- State must create a set of procedures to certify ecommerce software to be compliant and usable in light of new tax rules
- Each jurisdiction within a state must create a single tax rate
- State is required to provide “reasonable compensation” to reimburse sellers for expenses caused by administering and collection said sales tax
- State must build standard rules for sellers to handle this sales tax with returns
Sounds like a lot of work to get this going. Especially when you consider that the next set of requirements demands a state to “reduce the administrative burdens associated with sales taxes.”
That pretty much sums up the bill, which left some looming questions:
Is this really going to help?
This bill could be of extreme benefit to buyers, sellers and states alike if it created a uniform internet tax code. But if only 24 states are eligible to enforce this law, online taxes only become more complicated. For this bill to make the desired impact, there needs to be a sweeping reform of online tax rules for all 50 states. This would allow for states to easily direct sellers on how to collect taxes, which would increase the number of sellers who actually report these taxes to their state governments.
What does this mean for eligible states?
Someone within various state agencies is going to be responsible for meeting the requirements of the bill before actually collecting tax monies. The most complicated piece seems to be the multi-state registration system and how to share new tax regulations with merchants from various geographies with various tax laws. This becomes even more difficult when factoring in different stipulations and rates from different states. Communication will be key here – the state will need to bear the responsibility of informing online businesses, not the other way around.
What does this mean for online business owners?
The Main Street Fairness Act would add an extra layer of work for online retailers. This would include registration with multiple states, understanding multiple state tax rules, and reporting of taxes and other administrative duties. Also, online businesses would have to ensure that their ecommerce provider was approved by their specific state to use for their business.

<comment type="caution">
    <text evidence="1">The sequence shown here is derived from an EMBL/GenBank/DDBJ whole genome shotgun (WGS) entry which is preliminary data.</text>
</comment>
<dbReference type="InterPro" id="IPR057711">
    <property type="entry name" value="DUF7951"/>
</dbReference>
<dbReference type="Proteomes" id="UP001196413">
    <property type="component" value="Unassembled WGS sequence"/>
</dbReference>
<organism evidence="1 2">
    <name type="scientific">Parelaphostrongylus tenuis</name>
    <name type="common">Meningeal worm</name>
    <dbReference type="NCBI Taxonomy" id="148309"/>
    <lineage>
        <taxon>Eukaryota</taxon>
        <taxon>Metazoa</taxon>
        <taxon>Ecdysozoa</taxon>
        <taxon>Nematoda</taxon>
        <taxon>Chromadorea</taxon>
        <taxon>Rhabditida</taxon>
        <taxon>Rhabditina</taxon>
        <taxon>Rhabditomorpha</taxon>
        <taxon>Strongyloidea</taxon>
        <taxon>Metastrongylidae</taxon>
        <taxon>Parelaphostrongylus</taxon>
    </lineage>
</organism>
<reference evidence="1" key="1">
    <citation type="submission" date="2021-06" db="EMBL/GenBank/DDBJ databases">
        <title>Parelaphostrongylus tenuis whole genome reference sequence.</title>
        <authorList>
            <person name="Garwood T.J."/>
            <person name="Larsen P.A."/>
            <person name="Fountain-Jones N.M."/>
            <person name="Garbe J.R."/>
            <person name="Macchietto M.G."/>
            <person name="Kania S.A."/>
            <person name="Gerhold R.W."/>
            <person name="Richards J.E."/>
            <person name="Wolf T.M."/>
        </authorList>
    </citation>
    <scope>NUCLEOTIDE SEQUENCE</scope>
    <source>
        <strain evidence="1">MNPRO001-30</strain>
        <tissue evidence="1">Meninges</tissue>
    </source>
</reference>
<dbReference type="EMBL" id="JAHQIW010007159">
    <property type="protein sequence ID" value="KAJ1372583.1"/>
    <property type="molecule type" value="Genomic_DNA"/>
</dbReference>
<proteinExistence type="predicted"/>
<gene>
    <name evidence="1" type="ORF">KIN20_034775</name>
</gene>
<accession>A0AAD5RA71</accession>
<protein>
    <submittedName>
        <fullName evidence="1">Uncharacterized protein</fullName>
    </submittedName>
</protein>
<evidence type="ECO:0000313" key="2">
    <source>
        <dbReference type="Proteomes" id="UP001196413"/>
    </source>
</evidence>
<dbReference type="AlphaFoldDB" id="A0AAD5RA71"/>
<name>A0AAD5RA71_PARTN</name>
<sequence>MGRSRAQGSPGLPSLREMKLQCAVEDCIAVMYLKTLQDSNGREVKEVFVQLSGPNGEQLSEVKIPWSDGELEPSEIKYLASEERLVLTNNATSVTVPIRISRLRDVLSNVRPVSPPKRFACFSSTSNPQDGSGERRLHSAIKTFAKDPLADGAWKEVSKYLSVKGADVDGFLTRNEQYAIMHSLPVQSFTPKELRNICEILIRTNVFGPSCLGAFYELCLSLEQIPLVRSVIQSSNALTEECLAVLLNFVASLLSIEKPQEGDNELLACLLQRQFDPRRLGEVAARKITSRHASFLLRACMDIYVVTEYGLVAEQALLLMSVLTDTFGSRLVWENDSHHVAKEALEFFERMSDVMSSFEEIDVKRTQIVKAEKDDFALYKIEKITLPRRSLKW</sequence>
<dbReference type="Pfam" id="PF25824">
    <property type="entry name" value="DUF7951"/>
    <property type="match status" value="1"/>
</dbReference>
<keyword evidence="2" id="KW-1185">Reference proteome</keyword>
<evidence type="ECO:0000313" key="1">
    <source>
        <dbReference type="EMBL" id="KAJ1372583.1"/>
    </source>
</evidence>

If passed, how long before an online sales tax goes into effect?
Based on all of the requirements that eligible states have to meet, it seems that it’ll take quite some time for new sales tax collection to actually take place. Also, there’s a judicial approval and appeals process that has to be considered. In other words, if this bill is passed in the next month, don’t expect your operations to change for at least a year.
Will this bill even pass?
It ultimately depends on when it’s introduced – if it takes place before the upcoming midterm elections, there’s a higher probability, especially if it’s included with the increased volume of bills that are quickly decided upon before said elections. And again, with so many states under budget crises, there’s more of an urgency behind this bill than previous ones.
What about the economy?
In a time when ecommerce is booming and retail sales aren’t, we’re beginning to see the importance of ecommerce to the overall economy. Will adding a sales tax present a new barrier to entry for new business owners? Also, if consumer spending is the core of the American economy and consumers are buying more online, will this bill help or hinder economic recovery?
If you’d like to read the bill in its entirety, check it out here.
It’s going to be an interesting road for this bill and it’ll likely face heated debate from multiple viewpoints. But ultimately, I’m interested in hearing from you. What do you think about this bill? Is my analysis a bunch of hooey? How do you think it will impact ecommerce? Do you think it will pass? Share your thoughts so we can collectively understand this potentially important bill.
– Matt Winn, Marketing Associate